The construction equipment industry is a classic cyclical market, with pronounced ups and downs and the potential for significant year-to-year swings in demand. But even this pattern has been disrupted over the last eight years or so as the industry has struggled to come to terms with the immediate aftermath of the global financial crisis.
Recent Boom and Bust Cycles
Following a miserable year in 2009, there was a huge surge in sales in China driven by the government’s near US$ 600 billion stimulus spending boom. The boost from China was enough to drive global equipment sales to remarkable levels, even as more traditional developed markets in Europe, Japan and North America reeled from the fallout of the crisis. Unfortunately, the boom in China was followed by an inevitable bust, and from 2012 to 2016 the improvement in other markets was not enough to offset plummeting sales in China. The global market was further depressed in 2015 and 2016 by low commodity prices, which directly impacted equipment used in mining as well as the wider economies of countries dependent on commodity exports.
These factors, along with generally weak economic around-the-world growth and a string of disruptive geopolitical events, have seen construction equipment sales fall from a high of just over 1 million units (with a value of US$ 102 billion) in 2011 to a low of 650,000 units worth US$ 69.8 billion in 2016. The downturn from 2012 to 2016 has been longer than the normal cycle for the equipment industry and the overall 30%-35% fall in sales has been deeper than would usually be expected.
A Return to Growth
Specialist management consultant, market research and forecasting company, Off-Highway Research, believes the worst is now in the past for the global industry, with retail sales of construction equipment expected to rise +8% in 2017. It will be the first time sales have risen in five years.
China has arguably been the most problematic market over the last five years, so it is significant that in 2017 it is expected to return to growth. However, even with the 13% rise in sales forecast for 2017, demand is still only some 30% of what it was in the boom years of 2010 and 2011.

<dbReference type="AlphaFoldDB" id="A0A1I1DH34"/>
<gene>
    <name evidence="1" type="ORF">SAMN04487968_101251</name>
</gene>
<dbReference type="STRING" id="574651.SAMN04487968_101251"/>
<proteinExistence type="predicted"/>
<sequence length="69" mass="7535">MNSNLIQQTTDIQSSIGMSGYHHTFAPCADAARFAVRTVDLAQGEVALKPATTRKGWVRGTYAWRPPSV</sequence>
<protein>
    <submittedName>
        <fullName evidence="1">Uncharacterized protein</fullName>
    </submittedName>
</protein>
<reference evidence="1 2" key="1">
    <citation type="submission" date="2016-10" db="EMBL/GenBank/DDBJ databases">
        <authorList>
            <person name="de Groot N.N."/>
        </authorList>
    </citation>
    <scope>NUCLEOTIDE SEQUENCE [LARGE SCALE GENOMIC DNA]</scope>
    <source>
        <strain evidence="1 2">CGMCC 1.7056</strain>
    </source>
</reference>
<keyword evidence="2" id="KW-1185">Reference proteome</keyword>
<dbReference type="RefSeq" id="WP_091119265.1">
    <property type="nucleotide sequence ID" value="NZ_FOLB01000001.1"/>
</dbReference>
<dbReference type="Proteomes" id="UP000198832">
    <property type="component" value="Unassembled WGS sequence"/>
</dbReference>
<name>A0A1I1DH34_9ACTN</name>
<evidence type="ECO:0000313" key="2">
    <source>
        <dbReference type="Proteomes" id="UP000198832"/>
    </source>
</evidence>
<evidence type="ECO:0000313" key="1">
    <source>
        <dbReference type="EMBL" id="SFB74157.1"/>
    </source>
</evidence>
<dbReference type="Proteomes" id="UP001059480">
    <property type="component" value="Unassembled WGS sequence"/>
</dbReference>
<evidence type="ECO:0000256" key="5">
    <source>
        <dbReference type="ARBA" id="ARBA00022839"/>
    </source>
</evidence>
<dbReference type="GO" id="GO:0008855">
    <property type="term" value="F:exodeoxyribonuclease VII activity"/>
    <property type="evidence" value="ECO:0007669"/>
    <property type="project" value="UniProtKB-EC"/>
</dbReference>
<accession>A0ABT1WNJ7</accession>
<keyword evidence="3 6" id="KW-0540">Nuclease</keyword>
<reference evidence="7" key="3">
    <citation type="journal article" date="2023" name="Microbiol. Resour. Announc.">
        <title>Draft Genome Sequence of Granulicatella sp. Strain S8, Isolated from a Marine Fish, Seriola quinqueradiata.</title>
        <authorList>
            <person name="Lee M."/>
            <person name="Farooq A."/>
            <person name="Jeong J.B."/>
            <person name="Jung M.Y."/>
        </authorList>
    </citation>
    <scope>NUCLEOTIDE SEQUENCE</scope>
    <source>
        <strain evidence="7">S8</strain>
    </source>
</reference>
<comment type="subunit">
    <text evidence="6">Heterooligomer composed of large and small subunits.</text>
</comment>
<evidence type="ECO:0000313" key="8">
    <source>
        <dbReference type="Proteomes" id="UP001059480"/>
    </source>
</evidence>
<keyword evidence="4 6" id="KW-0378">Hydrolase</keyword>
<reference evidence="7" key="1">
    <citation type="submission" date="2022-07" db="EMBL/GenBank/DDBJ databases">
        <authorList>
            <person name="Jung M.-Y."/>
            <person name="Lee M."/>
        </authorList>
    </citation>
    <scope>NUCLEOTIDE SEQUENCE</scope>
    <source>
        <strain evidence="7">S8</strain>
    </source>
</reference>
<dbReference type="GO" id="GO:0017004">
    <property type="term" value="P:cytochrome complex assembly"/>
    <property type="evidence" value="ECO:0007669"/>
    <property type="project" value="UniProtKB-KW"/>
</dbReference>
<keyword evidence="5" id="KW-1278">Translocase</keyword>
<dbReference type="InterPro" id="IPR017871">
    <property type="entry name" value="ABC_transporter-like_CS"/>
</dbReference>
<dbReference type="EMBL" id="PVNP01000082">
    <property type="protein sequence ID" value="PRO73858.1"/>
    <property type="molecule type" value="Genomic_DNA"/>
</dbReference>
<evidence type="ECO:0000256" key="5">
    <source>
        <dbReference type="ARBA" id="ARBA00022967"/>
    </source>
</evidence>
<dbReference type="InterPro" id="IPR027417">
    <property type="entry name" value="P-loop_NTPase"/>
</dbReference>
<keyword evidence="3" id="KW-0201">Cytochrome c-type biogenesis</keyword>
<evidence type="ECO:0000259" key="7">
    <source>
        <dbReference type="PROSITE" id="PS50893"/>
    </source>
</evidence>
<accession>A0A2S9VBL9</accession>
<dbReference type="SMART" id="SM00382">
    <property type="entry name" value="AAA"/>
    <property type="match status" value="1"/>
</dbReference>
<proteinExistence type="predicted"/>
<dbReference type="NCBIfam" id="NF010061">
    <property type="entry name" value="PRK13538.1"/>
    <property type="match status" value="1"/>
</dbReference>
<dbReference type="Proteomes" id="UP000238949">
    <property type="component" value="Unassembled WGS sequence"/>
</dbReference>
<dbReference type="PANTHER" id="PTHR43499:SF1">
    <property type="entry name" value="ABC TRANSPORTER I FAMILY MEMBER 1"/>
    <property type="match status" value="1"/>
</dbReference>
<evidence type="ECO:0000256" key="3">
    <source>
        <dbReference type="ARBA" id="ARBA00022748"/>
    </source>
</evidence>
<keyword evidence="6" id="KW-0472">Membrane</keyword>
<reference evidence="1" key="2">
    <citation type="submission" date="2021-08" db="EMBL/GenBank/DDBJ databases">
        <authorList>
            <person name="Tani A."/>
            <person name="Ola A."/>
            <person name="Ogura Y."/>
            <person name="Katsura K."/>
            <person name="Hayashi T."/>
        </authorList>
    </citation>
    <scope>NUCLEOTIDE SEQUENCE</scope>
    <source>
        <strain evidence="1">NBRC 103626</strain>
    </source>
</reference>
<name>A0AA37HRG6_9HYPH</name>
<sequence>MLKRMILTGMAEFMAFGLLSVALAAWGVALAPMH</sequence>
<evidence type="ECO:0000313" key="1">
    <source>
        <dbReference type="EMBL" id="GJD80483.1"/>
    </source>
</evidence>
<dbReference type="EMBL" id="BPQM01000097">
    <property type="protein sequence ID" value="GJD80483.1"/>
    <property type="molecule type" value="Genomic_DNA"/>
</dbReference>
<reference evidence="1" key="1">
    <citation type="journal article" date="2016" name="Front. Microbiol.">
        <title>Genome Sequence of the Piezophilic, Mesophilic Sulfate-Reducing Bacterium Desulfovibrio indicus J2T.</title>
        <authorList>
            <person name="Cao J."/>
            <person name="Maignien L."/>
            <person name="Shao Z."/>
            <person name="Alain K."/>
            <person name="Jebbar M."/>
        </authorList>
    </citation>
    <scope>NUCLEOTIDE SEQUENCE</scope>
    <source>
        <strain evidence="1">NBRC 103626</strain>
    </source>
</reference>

Although it is less than half the size of the Chinese market, India is arguably a better bet. Equipment sales grew a remarkable 40% last year — it was one of the few countries in the world where equipment sales rose in 2016 — thanks to increased investment and a pick-up in project implementation in the country’s infrastructure market. This is expected to drive consistent and steady growth in Indian construction equipment sales for the next five years, and as the industry matures, India could emerge as a significant regional manufacturing hub.
The mature markets of Europe, Japan and North America suffered a 3% fall in sales last year, with factors such as uncertainty in the run up to the US presidential elections and the UK’s Brexit referendum harming business confidence. Growth is expected to return this year, particularly in Japan and North America, while the outlook in Europe is for a flatter market.
The long-term outlook for the global construction equipment market is for a period of moderate growth, which should see sales rise from the low point of 650,133 units in 2016 to around 810,000 machines being sold in 2020 and 2021 — a 25% increase in total.
In value terms, the market is expected to rise 28% over the same period, with sales increasing from US$ 69.8 billion in 2016 to US$ 89.3 billion in 2020. This reflects an expected resurgence in some higher value types of equipment over the coming years, most notably crawler excavators and rigid dump trucks.
The types of equipment included in the data cited in this blog are: articulated dump trucks, asphalt finishers, backhoe loaders, crawler dozers, crawler excavators, crawler loaders, mini excavators, motor graders, rigid dump trucks, rough terrain lift trucks (masted and telescopic handlers), skid-steer loaders, wheeled excavators and wheeled loaders.
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About Off-Highway Research: Off-Highway Research specializes in the research and analysis of international construction, earthmoving, mining, industrial and agricultural equipment industries, and is the largest of its kind in the world. Reports are based on thousands of face-to-face interviews with industry participants and are regarded as the gold standard for the accuracy, depth of analysis, and insight they provide.